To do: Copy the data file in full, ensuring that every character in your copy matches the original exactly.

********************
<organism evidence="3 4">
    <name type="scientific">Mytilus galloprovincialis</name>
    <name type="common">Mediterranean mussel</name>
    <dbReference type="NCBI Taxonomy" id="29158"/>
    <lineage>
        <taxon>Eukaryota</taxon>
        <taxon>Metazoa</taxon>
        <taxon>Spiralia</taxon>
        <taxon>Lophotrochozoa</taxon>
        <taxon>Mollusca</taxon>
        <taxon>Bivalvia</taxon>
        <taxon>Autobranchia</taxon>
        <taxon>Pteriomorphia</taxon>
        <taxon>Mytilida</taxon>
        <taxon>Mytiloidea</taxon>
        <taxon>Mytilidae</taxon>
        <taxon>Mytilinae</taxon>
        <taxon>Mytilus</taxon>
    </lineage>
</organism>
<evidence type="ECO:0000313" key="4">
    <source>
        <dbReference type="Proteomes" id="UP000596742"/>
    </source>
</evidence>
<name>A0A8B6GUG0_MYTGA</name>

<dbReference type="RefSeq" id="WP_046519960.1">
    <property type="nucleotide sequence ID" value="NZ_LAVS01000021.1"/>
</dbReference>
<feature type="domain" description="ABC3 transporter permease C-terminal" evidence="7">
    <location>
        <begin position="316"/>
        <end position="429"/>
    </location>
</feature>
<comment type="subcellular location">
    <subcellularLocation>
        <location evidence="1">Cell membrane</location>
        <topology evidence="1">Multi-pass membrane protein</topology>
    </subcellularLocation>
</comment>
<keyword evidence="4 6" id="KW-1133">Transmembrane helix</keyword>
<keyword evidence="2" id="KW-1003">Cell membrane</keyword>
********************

<organism evidence="3 4">
    <name type="scientific">Mytilus galloprovincialis</name>
    <name type="common">Mediterranean mussel</name>
    <dbReference type="NCBI Taxonomy" id="29158"/>
    <lineage>
        <taxon>Eukaryota</taxon>
        <taxon>Metazoa</taxon>
        <taxon>Spiralia</taxon>
        <taxon>Lophotrochozoa</taxon>
        <taxon>Mollusca</taxon>
        <taxon>Bivalvia</taxon>
        <taxon>Autobranchia</taxon>
        <taxon>Pteriomorphia</taxon>
        <taxon>Mytilida</taxon>
        <taxon>Mytiloidea</taxon>
        <taxon>Mytilidae</taxon>
        <taxon>Mytilinae</taxon>
        <taxon>Mytilus</taxon>
    </lineage>
</organism>
<evidence type="ECO:0000313" key="4">
    <source>
        <dbReference type="Proteomes" id="UP000596742"/>
    </source>
</evidence>
<name>A0A8B6GUG0_MYTGA</name>

<dbReference type="RefSeq" id="WP_046519960.1">
    <property type="nucleotide sequence ID" value="NZ_LAVS01000021.1"/>
</dbReference>
<feature type="domain" description="ABC3 transporter permease C-terminal" evidence="7">
    <location>
        <begin position="316"/>
        <end position="429"/>
    </location>
</feature>
<comment type="subcellular location">
    <subcellularLocation>
        <location evidence="1">Cell membrane</location>
        <topology evidence="1">Multi-pass membrane protein</topology>
    </subcellularLocation>
</comment>
<keyword evidence="4 6" id="KW-1133">Transmembrane helix</keyword>
<keyword evidence="2" id="KW-1003">Cell membrane</keyword>